We all come into relationships with our issues. Some of us have done a ton of work on getting our shit together. Some of us have not done as much…
"Taking a year to really work on me, and be happy with me..." As Richard rebuilt a house in the Zilker area of Austin, Texas, he was aware of how the house was a metaphor of his self-recovery process. "I worked on the entryway of me. And then I had to work on the inside. I need to open up space, and make space for somebody."
There is no rescue coming for you. I am not a hero. I am a solitary man, sitting in my own pain around the current gap, and I am working like hell (writing, meditating, exercising, coaching, praying) to heal my own troubled heart.
Like a broken arm that heals stronger than before it was broken, what if your big love can come back with more resilience, more compassion, more flexibility when things go dark? That's the plan.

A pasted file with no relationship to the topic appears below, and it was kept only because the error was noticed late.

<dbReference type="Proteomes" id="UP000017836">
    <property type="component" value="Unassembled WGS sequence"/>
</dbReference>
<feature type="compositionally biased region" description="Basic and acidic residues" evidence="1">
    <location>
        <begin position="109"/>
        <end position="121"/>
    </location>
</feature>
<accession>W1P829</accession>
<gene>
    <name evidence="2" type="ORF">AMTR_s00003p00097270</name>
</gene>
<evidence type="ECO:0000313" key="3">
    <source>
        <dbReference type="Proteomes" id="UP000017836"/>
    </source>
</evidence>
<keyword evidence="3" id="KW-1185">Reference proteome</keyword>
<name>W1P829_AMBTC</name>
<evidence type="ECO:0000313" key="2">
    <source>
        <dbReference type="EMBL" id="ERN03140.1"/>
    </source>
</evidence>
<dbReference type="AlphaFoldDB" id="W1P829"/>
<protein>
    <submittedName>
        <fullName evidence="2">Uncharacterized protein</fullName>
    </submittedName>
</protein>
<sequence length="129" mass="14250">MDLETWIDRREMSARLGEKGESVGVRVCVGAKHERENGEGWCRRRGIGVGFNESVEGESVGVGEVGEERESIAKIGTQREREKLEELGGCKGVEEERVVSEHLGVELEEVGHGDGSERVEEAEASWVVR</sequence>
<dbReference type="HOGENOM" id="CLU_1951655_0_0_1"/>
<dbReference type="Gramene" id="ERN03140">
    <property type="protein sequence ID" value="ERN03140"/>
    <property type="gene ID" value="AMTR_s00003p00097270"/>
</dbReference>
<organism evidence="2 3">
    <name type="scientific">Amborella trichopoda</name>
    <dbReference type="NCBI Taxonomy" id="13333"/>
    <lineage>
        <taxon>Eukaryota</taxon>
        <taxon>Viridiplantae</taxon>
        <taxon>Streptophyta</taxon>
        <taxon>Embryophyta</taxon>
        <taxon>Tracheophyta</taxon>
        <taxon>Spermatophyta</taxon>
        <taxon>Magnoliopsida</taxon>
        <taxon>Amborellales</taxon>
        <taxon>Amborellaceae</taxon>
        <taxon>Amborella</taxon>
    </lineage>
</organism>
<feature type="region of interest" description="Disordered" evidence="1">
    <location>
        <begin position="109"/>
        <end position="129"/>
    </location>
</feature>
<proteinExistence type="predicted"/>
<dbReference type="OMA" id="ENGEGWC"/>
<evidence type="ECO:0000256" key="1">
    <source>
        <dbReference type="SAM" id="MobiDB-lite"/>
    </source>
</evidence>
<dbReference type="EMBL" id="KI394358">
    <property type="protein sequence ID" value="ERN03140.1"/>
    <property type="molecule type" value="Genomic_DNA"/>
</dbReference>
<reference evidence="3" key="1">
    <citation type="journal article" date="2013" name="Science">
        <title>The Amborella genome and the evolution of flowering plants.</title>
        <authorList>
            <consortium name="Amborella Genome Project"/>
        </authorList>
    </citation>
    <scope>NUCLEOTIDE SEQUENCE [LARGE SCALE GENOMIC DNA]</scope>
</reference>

I can forgive and still love each of these women in their various states of disrepair. I can walk away knowing I brought my best game into their lives. I can walk away with my heart still on my sleeve, because that's how I go through life. And I can refind my hopefulness.
Richard and Tina’s story started with a fairytale wedding on the beach and continued, to this point, for ten years, two kids, and counting. Our conversation continues as we dig into a bit more of their challenges and successes.
Being in a loving relationship is a continuous process of micro-corrections in our everyday lives together. We will all have difficulties and disagreements, the trick is how we choose to address them as a couple. In a healthy and consciously aware relationship, we can make choices that move us towards our partner.
What I really want is to find a partner who is able to express love and joy easily. And then, over time, I want to continuously fall in love with her, every day. I want to celebrate our victories. I want to soothe the difficulties. And I want to feel loved, above all else,